Dutch Culture - Tall Order
I get the distinct impression the natives here like to follow the rules. They benefit from efficiency, quite a relief from the organised chaos I experience in England. Dutch planning is impeccable and achieves objectives in an almost clinically calm manner. If something is discovered not be working well enough, it is promptly and if necessary ruthlessly amended. This display of flexibility and adaptation is strangely lacking from British values; we have no difficulty noticing problems but the major cultural difference is simply that we don't do anything about them! I believe the strength of the Dutch comes from being able to distance themselves from matters having order without being totally controlled by it. The inability to comfortably switch off from your occupation can lead to stress, it probably happens here too but only when there are not enough coffee breaks!
Almost everyone here seems polite, although they don't hesitate for a second to be astoundingly blunt. Advice is very direct but courteous, maintaining the custom of firm fairness. Fortunately a good sense of humour prevents possible offence from being taken. I'm no longer phased when a flat-mate points out that I have yet again failed to participate correctly in a long established communal list or rota. I have come to expect that I will break some unspoken laws without realising. My fridge freezer last year in my Leeds accommodation typically only contained two half-drunk vodka bottles and my pint of milk, hidden in a secret compartment to prevent its theft. My ideal situation would have slightly less of both extremes, but if one approach had to be adopted I must confess preference of obsessive order over squalid disorder.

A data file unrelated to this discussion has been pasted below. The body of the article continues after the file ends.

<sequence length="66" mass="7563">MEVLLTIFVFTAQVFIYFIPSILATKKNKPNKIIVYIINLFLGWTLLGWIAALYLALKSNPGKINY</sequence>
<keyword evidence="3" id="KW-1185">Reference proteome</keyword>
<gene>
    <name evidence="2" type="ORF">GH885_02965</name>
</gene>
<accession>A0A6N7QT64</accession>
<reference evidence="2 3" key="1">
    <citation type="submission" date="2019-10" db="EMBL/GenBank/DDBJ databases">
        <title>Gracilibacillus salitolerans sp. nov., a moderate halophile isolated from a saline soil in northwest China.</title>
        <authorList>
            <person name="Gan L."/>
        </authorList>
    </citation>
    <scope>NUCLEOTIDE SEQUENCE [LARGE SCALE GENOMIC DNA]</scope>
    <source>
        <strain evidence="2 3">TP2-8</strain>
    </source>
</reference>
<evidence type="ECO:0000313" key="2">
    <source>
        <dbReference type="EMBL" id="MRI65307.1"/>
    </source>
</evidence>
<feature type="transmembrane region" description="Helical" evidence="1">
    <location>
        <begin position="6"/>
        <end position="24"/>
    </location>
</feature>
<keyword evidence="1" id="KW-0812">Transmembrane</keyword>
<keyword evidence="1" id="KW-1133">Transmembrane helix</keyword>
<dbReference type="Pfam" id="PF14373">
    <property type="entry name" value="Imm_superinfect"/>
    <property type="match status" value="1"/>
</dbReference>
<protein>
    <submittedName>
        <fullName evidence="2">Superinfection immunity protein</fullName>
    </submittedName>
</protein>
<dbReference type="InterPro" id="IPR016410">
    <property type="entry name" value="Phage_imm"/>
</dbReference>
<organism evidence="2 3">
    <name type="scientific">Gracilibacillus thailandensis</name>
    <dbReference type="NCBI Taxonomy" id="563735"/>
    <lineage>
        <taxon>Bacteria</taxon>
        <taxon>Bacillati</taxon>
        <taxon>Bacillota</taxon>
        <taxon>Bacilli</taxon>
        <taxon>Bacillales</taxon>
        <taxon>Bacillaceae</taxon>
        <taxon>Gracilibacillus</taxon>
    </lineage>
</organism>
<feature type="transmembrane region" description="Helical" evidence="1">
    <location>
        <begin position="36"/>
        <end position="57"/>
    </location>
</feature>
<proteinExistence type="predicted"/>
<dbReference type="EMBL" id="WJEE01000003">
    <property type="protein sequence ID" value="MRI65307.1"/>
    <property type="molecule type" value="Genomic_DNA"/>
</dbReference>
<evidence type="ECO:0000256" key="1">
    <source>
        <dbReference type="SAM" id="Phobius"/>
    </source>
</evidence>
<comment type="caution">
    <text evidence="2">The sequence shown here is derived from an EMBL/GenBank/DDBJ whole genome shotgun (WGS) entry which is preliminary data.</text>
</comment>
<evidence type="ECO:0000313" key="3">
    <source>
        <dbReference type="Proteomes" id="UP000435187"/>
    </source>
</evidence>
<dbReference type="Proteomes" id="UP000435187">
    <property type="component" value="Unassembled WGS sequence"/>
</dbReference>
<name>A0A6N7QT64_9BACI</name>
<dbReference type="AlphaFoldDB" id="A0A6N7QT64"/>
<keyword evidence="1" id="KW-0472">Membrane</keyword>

Witnessing, and I must admit participating, in the protest to the university about current housing bureaucracy, I got the strong sense we were righting wrongs and standing up for our convictions. I was so keen in fact that I accidentally arrived a good hour before it began. I was fortunate enough to chat with the organisers and experience their nervous anticipation as our ranks grew painfully slowly. Then before we knew it there was a jovial throng of ethnically diverse rebellion. Our banners and number gave a clear voice to our message demanding housing reform and eradication of bias against international students. We loudly announced our distaste at the university for not assisting us in achieving our goals. We certainly got some attention and hopefully in the process catalysed fruitful negotiations between representative of those concerned. The swift reaction in response to our visible statement of discontent, hints that the Dutch prefer to be treated in the manner they themselves would utilise. So don't delay, be blunt today!